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Articles by S. C Chang
Total Records ( 5 ) for S. C Chang
  S. L Park , D Bastani , B. Y Goldstein , S. C Chang , W Cozen , L Cai , C Cordon Cardo , B Ding , S Greenland , N He , S. K Hussain , Q Jiang , Y. C. A Lee , S Liu , M. L Lu , T. M Mack , J. T Mao , H Morgenstern , L. N Mu , S. S Oh , A Pantuck , J. C Papp , J Rao , V. E Reuter , D. P Tashkin , H Wang , N. C. Y You , S. Z Yu , J. K Zhao and Z. F. Zhang

Constituents of tobacco smoke can cause DNA double-strand breaks (DSBs), leading to tumorigenesis. The NBS1 gene product is a vital component in DSB detection and repair, thus genetic variations may influence cancer development. We examined the associations between NBS1 polymorphisms and haplotypes and newly incident smoking-related cancers in three case–control studies (Los Angeles: 611 lung and 601 upper aero-digestive tract (UADT) cancer cases and 1040 controls; Memorial Sloan-Kettering Cancer Center: 227 bladder cancer cases and 211 controls and Taixing, China: 218 esophagus, 206 stomach, 204 liver cancer cases and 415 controls). rs1061302 was associated with cancers of the lung [adjusted odds ratio (ORadj) = 1.6, 95% confidence interval (CI): 1.2, 2.4], larynx (ORadj = 0.56, 95% CI: 0.32, 0.97) and liver (ORadj = 1.7, 95% CI: 1.0, 2.9). Additionally, positive associations were found for rs709816 with bladder cancer (ORadj = 4.2, 95% CI: 1.4, 12) and rs1063054 with lung cancer (ORadj = 1.6, 95% CI: 1.0, 2.3). Some associations in lung and stomach cancers varied with smoking status. CAC haplotype was positively associated with smoking-related cancers: lung (ORadj = 1.7, 95% CI: 1.1, 2.9) and UADT (ORadj = 2.0, 95% CI: 1.1, 3.7), specifically, oropharynx (ORadj = 2.1, 95% CI: 1.0, 4.2) and larynx (ORadj = 4.8, 95% CI: 1.7, 14). Bayesian false-discovery probabilities were calculated to assess Type I error. It appears that NBS1 polymorphisms and haplotypes may be associated with smoking-related cancers and that these associations may differ by smoking status. Our findings also suggest that single-nucleotide polymorphisms located in the binding region of the MRE-RAD50-NBS1 complex or microRNA targeted pathways may influence tumor development. These hypotheses should be further examined in functional studies.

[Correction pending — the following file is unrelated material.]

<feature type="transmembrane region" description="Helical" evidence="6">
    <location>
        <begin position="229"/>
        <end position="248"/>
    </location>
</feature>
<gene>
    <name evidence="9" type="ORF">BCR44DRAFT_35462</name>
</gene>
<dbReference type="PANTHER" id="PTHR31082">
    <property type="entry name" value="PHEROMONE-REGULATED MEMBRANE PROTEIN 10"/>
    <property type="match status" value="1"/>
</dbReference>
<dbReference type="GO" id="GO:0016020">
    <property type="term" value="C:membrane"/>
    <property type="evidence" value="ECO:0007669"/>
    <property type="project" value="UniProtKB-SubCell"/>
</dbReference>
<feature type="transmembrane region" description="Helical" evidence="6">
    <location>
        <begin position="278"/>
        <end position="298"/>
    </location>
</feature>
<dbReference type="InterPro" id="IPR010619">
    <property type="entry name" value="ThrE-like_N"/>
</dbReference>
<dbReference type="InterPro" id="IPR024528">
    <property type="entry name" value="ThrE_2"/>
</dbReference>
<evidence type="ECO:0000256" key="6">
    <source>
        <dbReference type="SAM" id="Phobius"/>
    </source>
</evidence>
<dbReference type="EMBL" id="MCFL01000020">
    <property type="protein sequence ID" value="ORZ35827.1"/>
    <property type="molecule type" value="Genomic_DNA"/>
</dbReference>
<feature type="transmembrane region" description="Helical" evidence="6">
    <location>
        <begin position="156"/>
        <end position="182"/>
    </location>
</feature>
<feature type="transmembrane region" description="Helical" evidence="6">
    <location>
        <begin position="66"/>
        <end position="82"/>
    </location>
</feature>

T Truong , R. J Hung , C. I Amos , X Wu , H Bickeboller , A Rosenberger , W Sauter , T Illig , H. E Wichmann , A Risch , H Dienemann , R Kaaks , P Yang , R Jiang , J. K Wiencke , M Wrensch , H Hansen , K. T Kelsey , K Matsuo , K Tajima , A. G Schwartz , A Wenzlaff , A Seow , C Ying , A Staratschek Jox , P Nurnberg , E Stoelben , J Wolf , P Lazarus , J. E Muscat , C. J Gallagher , S Zienolddiny , A Haugen , H. F. M van der Heijden , L. A Kiemeney , D Isla , J. I Mayordomo , T Rafnar , K Stefansson , Z. F Zhang , S. C Chang , J. H Kim , Y. C Hong , E. J Duell , A. S Andrew , F Lejbkowicz , G Rennert , H Muller , H Brenner , L Le Marchand , S Benhamou , C Bouchardy , M. D Teare , X Xue , J McLaughlin , G Liu , J. D McKay , P Brennan and M. R. Spitz

Genome-wide association studies have identified three chromosomal regions at 15q25, 5p15, and 6p21 as being associated with the risk of lung cancer. To confirm these associations in independent studies and investigate heterogeneity of these associations within specific subgroups, we conducted a coordinated genotyping study within the International Lung Cancer Consortium based on independent studies that were not included in previous genome-wide association studies.